8) And you should be left with this:
9) Now flip the Pentagon back over so the front is facing towards you with the longer end of the strip of paper coming from the west direction.
10) Bring the strip of paper eastwards. So match up sides a-e, with b-c.
11) Then bring the strip of paper down, southwards, to match sides b-c, to e-d. And then finally fold the strip of paper so it is pointing westwards, so that points c-d match up to points a-e.
12) Now repeat steps (9)-(11). Try to make sure that each fold is close the the skeleton of the pentagon to give your star the support it needs.
13) Once you've nearly reached the end of your strip of paper, depending on the measurements you've used, leave at least 1cm (or the width of your pentagon).
14) Now I will show you 2 ways you can fold/tuck this extra 1cm. Below are two purple lines (one short, and one long), which will be pockets for your extra 1cm of paper.
15) First method: tuck the extra 1cm into, and under the smaller pocket where the yellow arrow is pointing towards AND the larger pocket.
16) Second method: just tuck the extra 1cm under the big pocket.
17) Now you have a complete pentagon, which hopefully has no extra bits of paper sticking out. I personally prefer using the first method where possible because I think it secures that extra 1 cm in place better. So below is a picture showing the result of using the First Method.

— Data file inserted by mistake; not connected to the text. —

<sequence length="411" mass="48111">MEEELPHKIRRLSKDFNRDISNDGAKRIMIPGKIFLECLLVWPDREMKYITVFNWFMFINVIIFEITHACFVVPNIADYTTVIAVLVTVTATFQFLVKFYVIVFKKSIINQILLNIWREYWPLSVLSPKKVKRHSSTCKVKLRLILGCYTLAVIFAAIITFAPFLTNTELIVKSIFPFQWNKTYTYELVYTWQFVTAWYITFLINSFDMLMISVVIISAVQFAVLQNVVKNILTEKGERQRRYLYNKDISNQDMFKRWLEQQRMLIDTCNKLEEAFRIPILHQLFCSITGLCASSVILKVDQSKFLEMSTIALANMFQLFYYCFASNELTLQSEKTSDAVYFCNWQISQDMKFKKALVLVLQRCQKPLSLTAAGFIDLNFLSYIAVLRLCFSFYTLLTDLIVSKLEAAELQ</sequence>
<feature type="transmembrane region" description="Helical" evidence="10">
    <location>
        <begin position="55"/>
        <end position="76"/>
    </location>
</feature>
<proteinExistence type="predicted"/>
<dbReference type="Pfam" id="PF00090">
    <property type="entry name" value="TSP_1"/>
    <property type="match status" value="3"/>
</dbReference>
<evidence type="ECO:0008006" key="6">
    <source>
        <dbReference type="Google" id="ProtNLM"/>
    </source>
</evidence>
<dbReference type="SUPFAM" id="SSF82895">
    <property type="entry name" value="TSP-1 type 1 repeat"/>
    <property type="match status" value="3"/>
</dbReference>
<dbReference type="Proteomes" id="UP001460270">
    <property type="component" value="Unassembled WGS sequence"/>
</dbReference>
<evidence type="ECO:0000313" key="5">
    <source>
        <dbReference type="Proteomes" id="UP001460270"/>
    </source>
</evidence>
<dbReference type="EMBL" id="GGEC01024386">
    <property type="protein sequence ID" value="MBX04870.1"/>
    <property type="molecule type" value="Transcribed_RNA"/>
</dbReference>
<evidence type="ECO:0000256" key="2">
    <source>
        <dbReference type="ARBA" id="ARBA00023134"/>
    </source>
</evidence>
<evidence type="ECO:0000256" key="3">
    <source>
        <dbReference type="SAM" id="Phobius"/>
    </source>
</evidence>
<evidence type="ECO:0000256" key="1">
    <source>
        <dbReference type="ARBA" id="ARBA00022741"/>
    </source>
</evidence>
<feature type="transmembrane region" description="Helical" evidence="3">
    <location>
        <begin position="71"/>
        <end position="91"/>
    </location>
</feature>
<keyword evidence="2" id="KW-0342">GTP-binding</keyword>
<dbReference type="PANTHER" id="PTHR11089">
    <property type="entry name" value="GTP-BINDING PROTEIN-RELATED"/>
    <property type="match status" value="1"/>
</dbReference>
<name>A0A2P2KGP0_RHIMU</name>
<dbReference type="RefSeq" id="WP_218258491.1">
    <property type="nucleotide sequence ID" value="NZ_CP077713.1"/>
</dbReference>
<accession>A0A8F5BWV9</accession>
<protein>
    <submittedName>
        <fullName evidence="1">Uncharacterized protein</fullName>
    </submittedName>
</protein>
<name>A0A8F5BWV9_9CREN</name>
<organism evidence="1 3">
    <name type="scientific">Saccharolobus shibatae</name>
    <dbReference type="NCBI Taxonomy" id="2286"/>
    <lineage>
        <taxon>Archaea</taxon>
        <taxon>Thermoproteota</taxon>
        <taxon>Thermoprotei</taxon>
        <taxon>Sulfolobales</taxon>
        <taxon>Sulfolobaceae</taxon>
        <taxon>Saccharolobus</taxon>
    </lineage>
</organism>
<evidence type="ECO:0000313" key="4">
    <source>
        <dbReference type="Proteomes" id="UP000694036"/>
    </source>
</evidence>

18) Do you remember how at the very beginning I mentioned that the star has to be 'meaty' enough. This is because, if it's too thick/bulky or thin/flimsy, the following steps won't be possible. If it's too thick, it'll be very difficult to 'poof' out the pentagon to create the 3D star shape. But if it's too thin, the pentagon will just collapse and you would not be able to sustain a star shape at all. Sooo, make sure you have just enough material so you are able to mould the points of your stars easily and also so that the star is well supported.

To create the 3D effect: using your Thumb and Index Finger, apply a small amount of pressure, pushing the two sides inwards towards the direction shown by the yellow arrows. 
19) After applying a bit of pressure, the result should look like this:
20-23) Then do the same on the other 4 sides. I would advise pushing down at the corners gently at first so you get the general shape of the star, and the apply more pressure once you know how spaced out you want each point.
24) Tah-dah! You have now finished making your first magical lucky star!
I hope you found this tutorial useful and easy to follow! Do let me know if you need anything explained:) And I hope you enjoy making these cute little 3D stars. 

Take care and enjoy the rest of your weekend! :)
PS clocks turn back tonight so have a lovely extra hour of sleep:))

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  1. Aw, they are so cute ♥ I've always wanted to do them, I guess I'll try this time. Great tutorial!

  2. Thank you very much! Would love to see how they turn out if you do try it out:) x

  3. super simple, such a cute idea xx

  4. 3D origami! Although the procedure looks complicated, I guess practice would make it easier. The star looks fantastic once it's finished.

  5. wow, that looks like hard work! It's a while since I did any origami, but I used to enjoy it

  6. oh wow! How clever and cute. Not sure I have the patience.